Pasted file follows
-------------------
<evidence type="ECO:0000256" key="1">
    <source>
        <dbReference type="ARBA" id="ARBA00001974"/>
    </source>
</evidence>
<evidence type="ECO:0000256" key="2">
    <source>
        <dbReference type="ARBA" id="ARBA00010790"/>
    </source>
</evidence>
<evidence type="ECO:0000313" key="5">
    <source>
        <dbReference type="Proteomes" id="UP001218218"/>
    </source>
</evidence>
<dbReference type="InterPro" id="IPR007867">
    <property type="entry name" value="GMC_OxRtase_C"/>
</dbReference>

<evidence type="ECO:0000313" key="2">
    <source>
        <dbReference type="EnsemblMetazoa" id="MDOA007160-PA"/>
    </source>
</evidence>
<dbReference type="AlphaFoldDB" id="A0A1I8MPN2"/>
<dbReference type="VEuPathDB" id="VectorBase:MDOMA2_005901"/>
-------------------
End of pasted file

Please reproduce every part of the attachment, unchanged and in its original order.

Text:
<evidence type="ECO:0000256" key="1">
    <source>
        <dbReference type="ARBA" id="ARBA00001974"/>
    </source>
</evidence>
<evidence type="ECO:0000256" key="2">
    <source>
        <dbReference type="ARBA" id="ARBA00010790"/>
    </source>
</evidence>
<evidence type="ECO:0000313" key="5">
    <source>
        <dbReference type="Proteomes" id="UP001218218"/>
    </source>
</evidence>
<dbReference type="InterPro" id="IPR007867">
    <property type="entry name" value="GMC_OxRtase_C"/>
</dbReference>

<evidence type="ECO:0000313" key="2">
    <source>
        <dbReference type="EnsemblMetazoa" id="MDOA007160-PA"/>
    </source>
</evidence>
<dbReference type="AlphaFoldDB" id="A0A1I8MPN2"/>
<dbReference type="VEuPathDB" id="VectorBase:MDOMA2_005901"/>